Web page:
Features & guest posts | Here's to Clean Monday!

Features & guest posts

Here's to Clean Monday!

The start of Lent is cause for gloom for many people faced with the prospect of giving up something pleasurable like wine or chocolate Not for the Greeks however who kick off their fasting with a splendid celebration called Kathara Defter or ‘Clean Monday’.

According to Greek friends and contacts it involves a slap-up lunch - usually out of doors - and the flying of kites - the day is a national holiday. “Clean Monday is a time for friends and family to get together, especially out of Athens if possible” says my friend Marianna Cosmetatos of Gentilini Wines in Cephalonia. “Kids fly kites that they make themselves and then the big lunch follows (it is always lunch).”

But it is the food that is particularly fascinating. As part of the cleansing process that accompanies lent nothing that contains or is derived from an animal that contains blood can be served - so no meat, fish, dairy or eggs - and that includes sweets and pastries with eggs in them. But shellfish, octopus and squid are fine and there are many special vegetable dishes which are served during lent. There is also a special unleavened bread called lagana which is baked only for Clean Monday.

Typical dishes that would be served today are taramasalata, melitzanosalata (aubergine or eggplant purée). fried squid, marinated grilled octopus, lobster, gigantes beans (large butter beans) cooked with tomatoes. black eye peas mixed with fresh onion and parsley and boiled greens. “There are also vegetables like cornichons, roasted red peppers, hot green peppers, pickled cauliflower and carrots" adds Mary Irene Triantafillou of Emery Wines of Rhodes.

"For dessert, people traditionally eat halva, which is made from tahini." Marianna told me. "The best is thought to come from Macedonia. The texture is similar to Spanish turron, but less greasy. It sometimes has nuts or cocoa in it, and can be coated in dark chocolate. Homemade halva can also be served, but this is a different sweet, made from semolina. Other desserts can be made from fruit, nuts, plain chocolate or jelly. Pastry can also be used as long as it is not made with butter."

I wondered if this feast must all be washed down with water but apparently not - far from it. "Wine is freely consumed and in vast quantities!" says Nikos Panidis, the sommelier at one of Athens' top restaurants Milos. "Retsina would be the traditional wine to drink but nowadays many Greeks would drink modern Greek whites such as Assyrtiko, Roditis or the more floral Moschofilero. A Fume Blanc, Pinot Gris or a European Chardonnay are also good alternative." Ouzo and tsipouro (the Greek version of grappa) are also served. (The meal is generally followed by a nap or a walk!)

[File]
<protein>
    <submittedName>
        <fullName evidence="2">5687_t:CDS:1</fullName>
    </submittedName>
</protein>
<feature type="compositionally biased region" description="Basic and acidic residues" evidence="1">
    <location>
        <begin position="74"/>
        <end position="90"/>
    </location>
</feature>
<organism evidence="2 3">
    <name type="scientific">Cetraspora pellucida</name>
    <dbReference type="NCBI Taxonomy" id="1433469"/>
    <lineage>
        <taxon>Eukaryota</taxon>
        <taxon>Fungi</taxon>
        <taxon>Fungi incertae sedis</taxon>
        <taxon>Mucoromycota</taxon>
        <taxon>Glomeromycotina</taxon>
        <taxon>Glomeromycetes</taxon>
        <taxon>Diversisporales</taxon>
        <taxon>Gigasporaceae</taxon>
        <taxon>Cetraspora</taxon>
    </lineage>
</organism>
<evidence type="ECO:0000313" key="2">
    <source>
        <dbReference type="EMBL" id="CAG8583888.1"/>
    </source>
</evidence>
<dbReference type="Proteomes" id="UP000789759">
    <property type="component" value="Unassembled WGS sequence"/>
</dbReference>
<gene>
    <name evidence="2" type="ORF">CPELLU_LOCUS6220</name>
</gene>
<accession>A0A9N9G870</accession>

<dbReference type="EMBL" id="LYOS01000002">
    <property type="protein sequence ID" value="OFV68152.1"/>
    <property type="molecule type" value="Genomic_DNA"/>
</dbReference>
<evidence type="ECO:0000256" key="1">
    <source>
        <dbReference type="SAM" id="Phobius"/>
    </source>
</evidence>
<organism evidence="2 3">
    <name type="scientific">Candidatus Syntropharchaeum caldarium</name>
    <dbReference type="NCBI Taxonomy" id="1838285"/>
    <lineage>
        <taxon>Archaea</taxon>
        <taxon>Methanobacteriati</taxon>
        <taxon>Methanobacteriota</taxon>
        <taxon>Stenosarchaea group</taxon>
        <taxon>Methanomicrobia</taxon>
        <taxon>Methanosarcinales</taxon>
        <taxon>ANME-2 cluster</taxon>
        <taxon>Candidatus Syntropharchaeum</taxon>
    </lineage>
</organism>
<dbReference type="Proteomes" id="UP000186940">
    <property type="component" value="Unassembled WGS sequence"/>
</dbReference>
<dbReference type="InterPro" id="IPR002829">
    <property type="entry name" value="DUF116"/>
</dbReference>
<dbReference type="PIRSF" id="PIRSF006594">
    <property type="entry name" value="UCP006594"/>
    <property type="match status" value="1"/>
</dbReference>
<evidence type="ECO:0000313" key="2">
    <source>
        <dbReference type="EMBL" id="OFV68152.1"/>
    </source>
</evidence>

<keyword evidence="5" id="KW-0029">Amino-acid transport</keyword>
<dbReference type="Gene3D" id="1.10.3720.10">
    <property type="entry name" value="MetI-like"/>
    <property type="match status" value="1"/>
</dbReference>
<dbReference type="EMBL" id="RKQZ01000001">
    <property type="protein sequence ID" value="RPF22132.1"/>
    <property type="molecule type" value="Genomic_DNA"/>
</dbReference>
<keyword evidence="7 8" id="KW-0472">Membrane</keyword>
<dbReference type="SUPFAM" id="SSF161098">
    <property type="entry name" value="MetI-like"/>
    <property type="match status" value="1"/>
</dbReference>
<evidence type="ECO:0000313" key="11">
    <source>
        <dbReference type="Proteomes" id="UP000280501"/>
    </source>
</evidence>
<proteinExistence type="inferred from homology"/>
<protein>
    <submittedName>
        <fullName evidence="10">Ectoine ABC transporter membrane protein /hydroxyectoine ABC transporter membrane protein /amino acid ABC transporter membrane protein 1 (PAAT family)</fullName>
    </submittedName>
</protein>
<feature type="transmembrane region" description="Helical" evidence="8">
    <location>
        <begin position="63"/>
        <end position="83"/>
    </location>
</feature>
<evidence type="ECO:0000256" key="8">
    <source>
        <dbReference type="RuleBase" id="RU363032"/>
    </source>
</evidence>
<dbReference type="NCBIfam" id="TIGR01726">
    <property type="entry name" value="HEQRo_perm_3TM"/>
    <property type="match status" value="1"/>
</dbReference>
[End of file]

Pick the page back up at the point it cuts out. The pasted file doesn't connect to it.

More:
"I remember discussing with my Uncle Theordore how ironic it is that all these amazing dishes - some of the best fare in Greek cooking - were born out of a need to be abstemious." writes Theodore Kyriakou in The Real Greek at Home, which includes some nice recipes for lent. “If this is ‘spiritual and physical cleansing’ we should all do more of it."

If you’re interested in knowing more about these fascinating traditions Mary also recommends "The Festive Fast" by Marigoula Kokkinou and Georgia Kofinas, "an excellent source of information on how Greeks are supposed to fast and the foods and recipes for the Lenten period."

And if you’d like to try your hand at an authentic recipe here is one from Marianna’s mother-in law Irini, who, she tells me, is a very good cook. “It’s time-consuming and somewhat fiddly, until you get the hang of wrapping, but well worth it.”

Irini’s Lahanodolmades (cabbage rolls)

Makes 35-40 dolmades

1 large white cabbage
4 cloves garlic, minced
1 small onion, grated
5-6 spring onions, finely chopped
1 carrot, grated
1 bunch parsley, chopped,
1 little dill, chopped
2 cups short grain rice
2 lemons
Olive oil, salt and pepper

With a sharp knife remove the base and heart of the cabbage, creating a cone shaped hole on the underside. Place in a large pan, hole up and add cold water to come about half way up the cabbage (without floating). Put on the stove over med-high heat. As the water approaches a simmer, the leaves will start coming away easily. Remove them one by one with your fingers as they come away and place carefully on a tray or baking sheet. They should be soft but not soggy. Remove the hard base of the larger leaves and cut in half. If very large, they can be cut in three.

Place some of the leftover inner leaves that are too small and trimmings in a large pan (you can use the same one you boiled the cabbage in) to cover the base. This will prevent the parcels from sticking, and give a better result (they are also delicious for the cook to eat at the end!).

Mix all the ingredients from the garlic to the rice together. Season with salt and pepper. Place a teaspoon of filling in the middle of a cabbage leaf. Fold over the bottom, then the sides and roll into a parcel. Pack the parcels tightly in the pan, on top of the bits of cabbage. If you have any leftover bits of cabbage, use them to divide the layers. Pour over 2 cups of water, drizzle over some olive oil, sprinkle with salt and pepper. Place a large, flat plate on the parcels, cover the pan and cook over medium heat for 20-25 mins until the rice is cooked-sacrifice one parcel to make sure (you deserve it anyway!), then add water and cook a little longer if necessary.

Remove the plate and pour over the juice of 2-3 lemons. Remove parcels carefully to a plate. These can be eaten warm, but are just as delicious at room temperature.

Variations: You can add some cooked baby shrimp to the mix if you wish, but this is not traditional.

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